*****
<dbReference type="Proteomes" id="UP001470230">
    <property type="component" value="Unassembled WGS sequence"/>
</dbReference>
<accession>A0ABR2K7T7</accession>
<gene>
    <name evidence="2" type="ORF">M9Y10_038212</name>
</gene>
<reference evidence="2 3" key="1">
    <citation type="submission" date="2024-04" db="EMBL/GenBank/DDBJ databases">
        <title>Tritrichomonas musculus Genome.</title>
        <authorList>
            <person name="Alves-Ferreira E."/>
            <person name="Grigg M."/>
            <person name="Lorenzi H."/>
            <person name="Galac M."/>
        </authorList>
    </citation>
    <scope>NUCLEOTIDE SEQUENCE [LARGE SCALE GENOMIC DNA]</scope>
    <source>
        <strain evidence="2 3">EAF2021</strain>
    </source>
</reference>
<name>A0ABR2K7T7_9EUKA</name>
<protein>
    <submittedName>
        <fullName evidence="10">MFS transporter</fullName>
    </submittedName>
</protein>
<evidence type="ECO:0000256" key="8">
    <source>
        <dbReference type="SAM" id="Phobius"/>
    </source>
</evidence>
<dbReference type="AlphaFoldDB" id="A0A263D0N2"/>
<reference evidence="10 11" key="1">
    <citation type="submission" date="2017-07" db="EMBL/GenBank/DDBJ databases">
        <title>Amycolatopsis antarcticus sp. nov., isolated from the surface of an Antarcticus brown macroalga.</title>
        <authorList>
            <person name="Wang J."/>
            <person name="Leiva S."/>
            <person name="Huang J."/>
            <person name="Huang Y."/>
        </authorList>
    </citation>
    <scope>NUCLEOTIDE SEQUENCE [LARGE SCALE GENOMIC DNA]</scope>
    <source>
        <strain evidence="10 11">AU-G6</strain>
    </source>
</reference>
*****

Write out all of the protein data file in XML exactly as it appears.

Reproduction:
<dbReference type="Proteomes" id="UP001470230">
    <property type="component" value="Unassembled WGS sequence"/>
</dbReference>
<accession>A0ABR2K7T7</accession>
<gene>
    <name evidence="2" type="ORF">M9Y10_038212</name>
</gene>
<reference evidence="2 3" key="1">
    <citation type="submission" date="2024-04" db="EMBL/GenBank/DDBJ databases">
        <title>Tritrichomonas musculus Genome.</title>
        <authorList>
            <person name="Alves-Ferreira E."/>
            <person name="Grigg M."/>
            <person name="Lorenzi H."/>
            <person name="Galac M."/>
        </authorList>
    </citation>
    <scope>NUCLEOTIDE SEQUENCE [LARGE SCALE GENOMIC DNA]</scope>
    <source>
        <strain evidence="2 3">EAF2021</strain>
    </source>
</reference>
<name>A0ABR2K7T7_9EUKA</name>
<protein>
    <submittedName>
        <fullName evidence="10">MFS transporter</fullName>
    </submittedName>
</protein>
<evidence type="ECO:0000256" key="8">
    <source>
        <dbReference type="SAM" id="Phobius"/>
    </source>
</evidence>
<dbReference type="AlphaFoldDB" id="A0A263D0N2"/>
<reference evidence="10 11" key="1">
    <citation type="submission" date="2017-07" db="EMBL/GenBank/DDBJ databases">
        <title>Amycolatopsis antarcticus sp. nov., isolated from the surface of an Antarcticus brown macroalga.</title>
        <authorList>
            <person name="Wang J."/>
            <person name="Leiva S."/>
            <person name="Huang J."/>
            <person name="Huang Y."/>
        </authorList>
    </citation>
    <scope>NUCLEOTIDE SEQUENCE [LARGE SCALE GENOMIC DNA]</scope>
    <source>
        <strain evidence="10 11">AU-G6</strain>
    </source>
</reference>